Johnson was then asked to sit on the WorkCover Authority board by the New South Wales Government in 1994. She was the only female on the board and was also the youngest.

Later she moved into general insurance, working at HIH and Allianz Insurance, before moving to IAG in 2001.

“When did I become an insurance person? “I sort of morphed into it.”

She says she has never targeted being a chief executive.

“I am like a collector of skills,” she says. “When I go for a role I ask, ‘Will I be adding something of value, will I learn something, do I respect the CEO?'”

Personal resilience has stood her in good stead.

“Being able to speak up is really important.”

She says she has also been lucky to be mentored by some great male role models who helped her get to the top.

Within IAG New Zealand she has pushed for greater diversity and while there are no other females in the management team she says there is diversity in their thinking.

For me Christchurch is so important because I believe in recovery and people and community – it was my first love as a therapist.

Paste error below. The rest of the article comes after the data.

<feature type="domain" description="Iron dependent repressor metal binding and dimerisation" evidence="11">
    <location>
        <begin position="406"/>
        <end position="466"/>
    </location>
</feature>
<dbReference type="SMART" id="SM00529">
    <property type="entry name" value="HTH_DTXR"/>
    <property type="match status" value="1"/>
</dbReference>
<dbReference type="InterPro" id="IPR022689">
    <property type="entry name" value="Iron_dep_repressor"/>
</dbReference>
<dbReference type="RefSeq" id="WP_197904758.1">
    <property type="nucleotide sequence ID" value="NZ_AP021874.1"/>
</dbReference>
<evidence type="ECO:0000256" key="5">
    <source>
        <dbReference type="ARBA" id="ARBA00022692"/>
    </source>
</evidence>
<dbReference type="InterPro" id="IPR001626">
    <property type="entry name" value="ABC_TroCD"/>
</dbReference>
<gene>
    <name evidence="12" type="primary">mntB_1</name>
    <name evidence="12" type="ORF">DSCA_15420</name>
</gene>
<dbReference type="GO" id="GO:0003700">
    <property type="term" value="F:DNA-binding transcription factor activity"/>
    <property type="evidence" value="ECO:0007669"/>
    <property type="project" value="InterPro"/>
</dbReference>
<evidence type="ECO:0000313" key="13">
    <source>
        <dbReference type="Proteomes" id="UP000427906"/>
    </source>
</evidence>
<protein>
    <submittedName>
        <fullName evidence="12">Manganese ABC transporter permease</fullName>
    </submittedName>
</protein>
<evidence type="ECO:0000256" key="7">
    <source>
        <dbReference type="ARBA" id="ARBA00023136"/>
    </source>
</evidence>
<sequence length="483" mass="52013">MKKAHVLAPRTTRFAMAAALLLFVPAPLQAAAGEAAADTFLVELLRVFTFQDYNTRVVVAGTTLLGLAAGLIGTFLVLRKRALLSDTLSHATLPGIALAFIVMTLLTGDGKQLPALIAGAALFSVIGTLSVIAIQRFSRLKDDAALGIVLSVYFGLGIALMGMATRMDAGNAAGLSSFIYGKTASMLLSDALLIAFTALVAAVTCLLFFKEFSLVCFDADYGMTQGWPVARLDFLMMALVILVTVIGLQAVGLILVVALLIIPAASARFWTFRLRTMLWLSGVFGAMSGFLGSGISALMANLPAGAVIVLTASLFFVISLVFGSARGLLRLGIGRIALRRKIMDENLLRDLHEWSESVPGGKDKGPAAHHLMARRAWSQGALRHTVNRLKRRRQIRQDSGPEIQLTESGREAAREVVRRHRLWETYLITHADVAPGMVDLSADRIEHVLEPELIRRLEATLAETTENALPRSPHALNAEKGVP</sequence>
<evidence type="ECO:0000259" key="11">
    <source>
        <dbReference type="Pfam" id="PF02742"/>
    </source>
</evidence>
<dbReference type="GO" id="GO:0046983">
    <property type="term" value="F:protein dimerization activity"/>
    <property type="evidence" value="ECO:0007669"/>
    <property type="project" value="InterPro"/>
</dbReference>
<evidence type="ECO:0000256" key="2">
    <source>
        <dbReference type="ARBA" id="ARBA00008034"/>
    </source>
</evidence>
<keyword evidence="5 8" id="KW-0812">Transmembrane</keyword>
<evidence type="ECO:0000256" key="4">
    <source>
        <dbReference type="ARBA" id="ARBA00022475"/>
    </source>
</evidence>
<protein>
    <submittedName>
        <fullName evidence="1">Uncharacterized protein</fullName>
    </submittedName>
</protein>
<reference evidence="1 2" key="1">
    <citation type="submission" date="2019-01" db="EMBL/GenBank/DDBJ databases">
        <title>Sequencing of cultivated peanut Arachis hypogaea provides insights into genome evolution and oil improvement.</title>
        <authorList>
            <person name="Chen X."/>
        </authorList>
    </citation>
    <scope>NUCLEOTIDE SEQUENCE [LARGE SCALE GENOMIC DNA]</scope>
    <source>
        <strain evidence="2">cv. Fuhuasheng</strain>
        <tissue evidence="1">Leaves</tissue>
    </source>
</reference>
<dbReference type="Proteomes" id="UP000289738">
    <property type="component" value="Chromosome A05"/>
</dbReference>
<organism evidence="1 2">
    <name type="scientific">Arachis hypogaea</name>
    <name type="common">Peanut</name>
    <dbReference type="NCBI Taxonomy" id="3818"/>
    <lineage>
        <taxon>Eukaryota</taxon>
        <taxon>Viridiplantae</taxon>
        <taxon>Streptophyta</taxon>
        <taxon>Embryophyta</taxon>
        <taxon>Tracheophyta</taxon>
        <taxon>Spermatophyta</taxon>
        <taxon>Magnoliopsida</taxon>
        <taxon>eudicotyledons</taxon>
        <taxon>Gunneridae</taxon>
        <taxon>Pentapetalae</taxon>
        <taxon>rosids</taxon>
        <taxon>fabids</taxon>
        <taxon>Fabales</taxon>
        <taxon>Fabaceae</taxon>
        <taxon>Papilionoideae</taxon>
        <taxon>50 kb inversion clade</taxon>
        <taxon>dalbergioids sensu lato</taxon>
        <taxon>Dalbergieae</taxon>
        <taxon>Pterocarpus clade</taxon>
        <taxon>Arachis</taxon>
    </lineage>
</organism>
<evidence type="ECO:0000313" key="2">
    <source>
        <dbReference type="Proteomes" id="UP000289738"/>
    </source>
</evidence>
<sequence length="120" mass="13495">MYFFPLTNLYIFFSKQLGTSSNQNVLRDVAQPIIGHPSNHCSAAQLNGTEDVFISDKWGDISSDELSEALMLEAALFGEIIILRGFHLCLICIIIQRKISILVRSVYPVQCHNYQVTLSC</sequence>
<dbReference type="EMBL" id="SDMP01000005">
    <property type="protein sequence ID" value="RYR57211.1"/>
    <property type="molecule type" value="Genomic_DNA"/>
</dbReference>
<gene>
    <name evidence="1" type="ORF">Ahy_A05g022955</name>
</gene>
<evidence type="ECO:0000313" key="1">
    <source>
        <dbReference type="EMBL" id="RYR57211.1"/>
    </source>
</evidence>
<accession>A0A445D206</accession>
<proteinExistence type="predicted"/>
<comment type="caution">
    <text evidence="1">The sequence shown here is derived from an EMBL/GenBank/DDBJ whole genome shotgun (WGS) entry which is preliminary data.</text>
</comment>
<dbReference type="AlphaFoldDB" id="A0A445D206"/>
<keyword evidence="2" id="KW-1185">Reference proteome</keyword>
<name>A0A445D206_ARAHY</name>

Outside of the executive team women in direct reports have grown in the last 12 months from 32 per cent to 38 per cent and in middle management from 40 per cent to 45 per cent.

Johnson says in many cases women aren’t in management because of the choices they make. “It is often because women will make choices where they say, ‘I don’t want to put up with that’.”

But she is trying to do her bit to encourage more women up the ranks. “I only run interviews if there is a credible male and a credible female to interview.”

The panel interviewing must also have a woman on it.

But the appointments are merit-based not about reaching a gender quota.

She says adding diversity to the business has also been about fishing outside of the insurance industry pond.

“Some come from the telcos, others from Fonterra,” Johnson says. “It is a journey and we are not there yet.”

Johnson is proud she has managed to stay true to her therapist beginnings.

“For me Christchurch is so important because I believe in recovery and people and community – it was my first love as a therapist.”

She has kept this in mind as she has faced the angry rallies in the garden city.

“I really feel for people. It’s not anyone’s fault, it’s just an awful situation.”